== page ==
St. Louis, Mo., Nov. 22, 2010 – With Christmas decorations going up before Halloween, the pressure to spend money on holiday gifts starts well before Black Friday, the day after Thanksgiving that traditionally is one of the biggest shopping days of the year. Smart shoppers try to snap up bargains without overspending.
Last year, shoppers planned to spend about $699 on average over the holidays, but actually spent closer to $811, or 16 percent more than planned, according to Consumer Reports.
The Better Business Bureau (BBB) advises consumers to arm themselves with a budget and knowledge about the items they plan to buy before hitting the stores. Setting limits can help you avoid a deluge of post-holiday bills.
“The temptation to spend can be strong this time of year, especially with some retailers pushing deferred billing or zero-percent financing for gifts,” said Michelle L. Corey, president and CEO of the BBB in St. Louis. “Consumers need to stick to budgets so they don’t find themselves overwhelmed by debt next year.”
Shoppers should be wary of exaggerated claims of discounts, whether shopping online, in a mall or at a free-standing store. Be sure to shop around to compare prices, matching descriptions or model numbers of items you want to buy.
When buying gifts, it’s important to obtain and keep receipts for all purchases, in case the recipient needs to return an item. Many stores will provide gift receipts upon request, which allow returns but don’t show the recipient how much you paid for an item.
Be sure to check a store’s return and refund policy before you make a purchase. Although some stores relax their return policies during the holiday season, others may require that returns be made within a few days of purchase. Some only allow returns if a product is defective while others may give store credit instead of cash refunds.
While online shopping can be a way to avoid crowded stores, shoppers need to be careful of the sites they patronize. When shopping online, be sure to:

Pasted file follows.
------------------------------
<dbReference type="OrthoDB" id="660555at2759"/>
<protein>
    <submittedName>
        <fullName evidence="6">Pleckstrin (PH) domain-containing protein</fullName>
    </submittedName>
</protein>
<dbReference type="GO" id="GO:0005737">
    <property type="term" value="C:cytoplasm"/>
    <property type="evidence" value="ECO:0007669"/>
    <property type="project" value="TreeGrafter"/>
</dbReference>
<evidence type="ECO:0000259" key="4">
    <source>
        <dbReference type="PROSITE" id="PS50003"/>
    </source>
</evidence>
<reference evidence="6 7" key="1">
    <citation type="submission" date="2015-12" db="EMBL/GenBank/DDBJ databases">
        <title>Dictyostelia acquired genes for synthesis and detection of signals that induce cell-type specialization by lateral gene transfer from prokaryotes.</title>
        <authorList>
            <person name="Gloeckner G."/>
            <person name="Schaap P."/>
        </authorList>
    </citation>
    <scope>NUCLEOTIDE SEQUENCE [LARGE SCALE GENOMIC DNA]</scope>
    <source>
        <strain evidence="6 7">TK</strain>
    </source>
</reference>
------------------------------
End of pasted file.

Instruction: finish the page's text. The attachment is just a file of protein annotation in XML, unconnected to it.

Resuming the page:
- Check the site’s security settings and read the company’s policy on sharing information with other sites. If the site is secure, its address should start with https://. You also may see a picture of a small closed lock in the lower right corner of the screen.
- Know the company’s refund and return policies before ordering. Are there restocking fees? Do you have to pay shipping costs on returns?
- Do not rely on pictures of a product on a website. Read the description and check model numbers, if applicable.
- Be cautious of free or very-low-price offers. Often, free offers are followed by an open-ended enrollment in a program that automatically bills your credit card account every month. Before ordering anything online, make sure you click on and read all terms and conditions.
- Pay with a credit card whenever possible. That way, you can challenge the charge in the event of a dispute.
- Obtain a tracking number for shipments. If you need the product before the holidays, find out when the seller intends to ship it and if possible, how it will be shipped.
Toy safety also has become a concern for many parents. Make sure any toys you buy are appropriate for the age of the child. If possible, inspect toys carefully to look for sharp edges that may cut, moving parts that can pinch or small, removable pieces that can be a choking hazard. Toy chests should have air holes, and fabric products should be flame-resistant. Check for a UL (Underwriters Laboratories) seal on electric toys.
Research any company carefully before doing business with it. Check out BBB Reliability Reports online at www.bbb.org or by calling 314-645-3300.
Contacts: Michelle Corey, President & CEO, 314-645-3300, email@example.com, or Chris Thetford, Director of Communications, 314-645-3300, firstname.lastname@example.org